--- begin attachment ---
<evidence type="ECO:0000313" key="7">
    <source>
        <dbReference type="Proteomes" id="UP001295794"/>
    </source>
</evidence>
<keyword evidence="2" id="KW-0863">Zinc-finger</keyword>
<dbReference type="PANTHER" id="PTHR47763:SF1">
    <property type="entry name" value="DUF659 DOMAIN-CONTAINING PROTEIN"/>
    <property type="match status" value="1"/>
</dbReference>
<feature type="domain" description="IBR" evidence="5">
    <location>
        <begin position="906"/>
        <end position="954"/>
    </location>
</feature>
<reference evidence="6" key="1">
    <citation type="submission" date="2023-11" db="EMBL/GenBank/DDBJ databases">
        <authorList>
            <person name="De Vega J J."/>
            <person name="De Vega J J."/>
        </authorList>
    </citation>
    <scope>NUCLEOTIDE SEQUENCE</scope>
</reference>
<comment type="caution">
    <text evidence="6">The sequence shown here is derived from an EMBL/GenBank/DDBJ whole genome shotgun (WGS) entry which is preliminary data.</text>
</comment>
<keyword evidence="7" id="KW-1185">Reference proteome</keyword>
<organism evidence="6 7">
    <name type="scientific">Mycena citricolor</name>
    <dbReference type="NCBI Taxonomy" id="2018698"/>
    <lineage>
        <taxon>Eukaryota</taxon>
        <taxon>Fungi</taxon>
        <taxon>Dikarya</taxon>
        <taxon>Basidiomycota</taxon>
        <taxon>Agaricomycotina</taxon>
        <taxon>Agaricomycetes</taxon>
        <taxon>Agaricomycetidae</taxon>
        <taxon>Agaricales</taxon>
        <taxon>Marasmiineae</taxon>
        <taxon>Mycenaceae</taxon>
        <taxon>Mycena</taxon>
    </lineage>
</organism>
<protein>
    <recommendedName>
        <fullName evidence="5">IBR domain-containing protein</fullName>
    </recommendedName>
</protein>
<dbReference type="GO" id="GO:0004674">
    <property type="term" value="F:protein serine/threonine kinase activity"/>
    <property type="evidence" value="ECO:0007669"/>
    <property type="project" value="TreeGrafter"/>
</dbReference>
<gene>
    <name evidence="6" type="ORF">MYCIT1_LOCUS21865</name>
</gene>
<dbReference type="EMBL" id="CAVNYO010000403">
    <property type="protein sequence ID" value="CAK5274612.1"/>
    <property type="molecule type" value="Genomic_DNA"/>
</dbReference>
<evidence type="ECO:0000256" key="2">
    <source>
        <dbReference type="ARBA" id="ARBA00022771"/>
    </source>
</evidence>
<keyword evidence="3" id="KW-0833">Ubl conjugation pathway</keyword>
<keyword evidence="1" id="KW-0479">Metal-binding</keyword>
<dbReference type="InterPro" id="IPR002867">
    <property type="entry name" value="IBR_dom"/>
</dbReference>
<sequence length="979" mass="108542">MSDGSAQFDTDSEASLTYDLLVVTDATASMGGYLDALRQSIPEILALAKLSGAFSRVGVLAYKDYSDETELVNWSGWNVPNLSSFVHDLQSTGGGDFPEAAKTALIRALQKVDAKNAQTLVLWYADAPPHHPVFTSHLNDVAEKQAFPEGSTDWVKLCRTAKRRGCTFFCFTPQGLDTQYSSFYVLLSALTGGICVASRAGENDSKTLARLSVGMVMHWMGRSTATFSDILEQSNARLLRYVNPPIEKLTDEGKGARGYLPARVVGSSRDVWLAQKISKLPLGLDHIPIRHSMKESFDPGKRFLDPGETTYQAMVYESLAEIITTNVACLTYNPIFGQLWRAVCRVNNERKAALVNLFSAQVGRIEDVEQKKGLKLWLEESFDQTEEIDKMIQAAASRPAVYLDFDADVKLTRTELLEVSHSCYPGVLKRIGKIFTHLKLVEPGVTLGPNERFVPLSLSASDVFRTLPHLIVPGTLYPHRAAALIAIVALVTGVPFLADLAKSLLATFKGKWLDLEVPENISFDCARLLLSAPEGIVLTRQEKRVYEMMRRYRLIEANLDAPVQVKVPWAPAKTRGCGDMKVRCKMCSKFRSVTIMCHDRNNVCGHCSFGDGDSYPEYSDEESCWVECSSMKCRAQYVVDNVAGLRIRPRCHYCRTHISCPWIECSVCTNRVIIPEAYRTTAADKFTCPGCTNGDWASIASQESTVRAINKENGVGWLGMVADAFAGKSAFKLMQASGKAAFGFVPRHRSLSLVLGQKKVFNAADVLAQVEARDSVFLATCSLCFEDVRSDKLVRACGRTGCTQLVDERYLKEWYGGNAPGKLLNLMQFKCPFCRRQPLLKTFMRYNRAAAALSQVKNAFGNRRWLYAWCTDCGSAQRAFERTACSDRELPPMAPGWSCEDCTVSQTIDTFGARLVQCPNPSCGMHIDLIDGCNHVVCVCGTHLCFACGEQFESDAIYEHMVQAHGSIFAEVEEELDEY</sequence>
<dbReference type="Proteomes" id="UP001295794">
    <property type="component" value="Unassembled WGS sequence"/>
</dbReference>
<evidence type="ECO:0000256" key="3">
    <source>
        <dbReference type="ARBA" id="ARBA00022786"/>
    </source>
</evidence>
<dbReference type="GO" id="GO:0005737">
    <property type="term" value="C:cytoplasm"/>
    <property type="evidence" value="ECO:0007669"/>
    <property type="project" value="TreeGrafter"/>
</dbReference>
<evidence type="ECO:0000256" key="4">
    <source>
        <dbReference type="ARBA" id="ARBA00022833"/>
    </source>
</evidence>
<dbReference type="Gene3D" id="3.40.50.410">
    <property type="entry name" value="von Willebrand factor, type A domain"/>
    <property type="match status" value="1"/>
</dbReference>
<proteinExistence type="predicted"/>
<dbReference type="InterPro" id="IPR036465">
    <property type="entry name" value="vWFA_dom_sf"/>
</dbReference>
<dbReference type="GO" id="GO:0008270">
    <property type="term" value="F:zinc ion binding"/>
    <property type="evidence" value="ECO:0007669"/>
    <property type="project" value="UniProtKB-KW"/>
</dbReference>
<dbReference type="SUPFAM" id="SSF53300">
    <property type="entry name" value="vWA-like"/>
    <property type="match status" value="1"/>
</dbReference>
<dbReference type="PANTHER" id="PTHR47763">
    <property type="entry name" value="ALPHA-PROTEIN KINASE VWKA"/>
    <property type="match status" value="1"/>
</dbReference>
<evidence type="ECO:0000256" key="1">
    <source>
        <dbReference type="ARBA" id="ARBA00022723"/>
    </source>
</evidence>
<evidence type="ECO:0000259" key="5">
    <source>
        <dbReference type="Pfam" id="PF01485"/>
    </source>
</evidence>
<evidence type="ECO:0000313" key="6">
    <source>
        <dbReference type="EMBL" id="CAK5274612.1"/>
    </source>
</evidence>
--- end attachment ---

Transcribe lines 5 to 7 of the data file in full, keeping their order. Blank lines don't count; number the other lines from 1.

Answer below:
</evidence>
<keyword evidence="2" id="KW-0863">Zinc-finger</keyword>
<dbReference type="PANTHER" id="PTHR47763:SF1">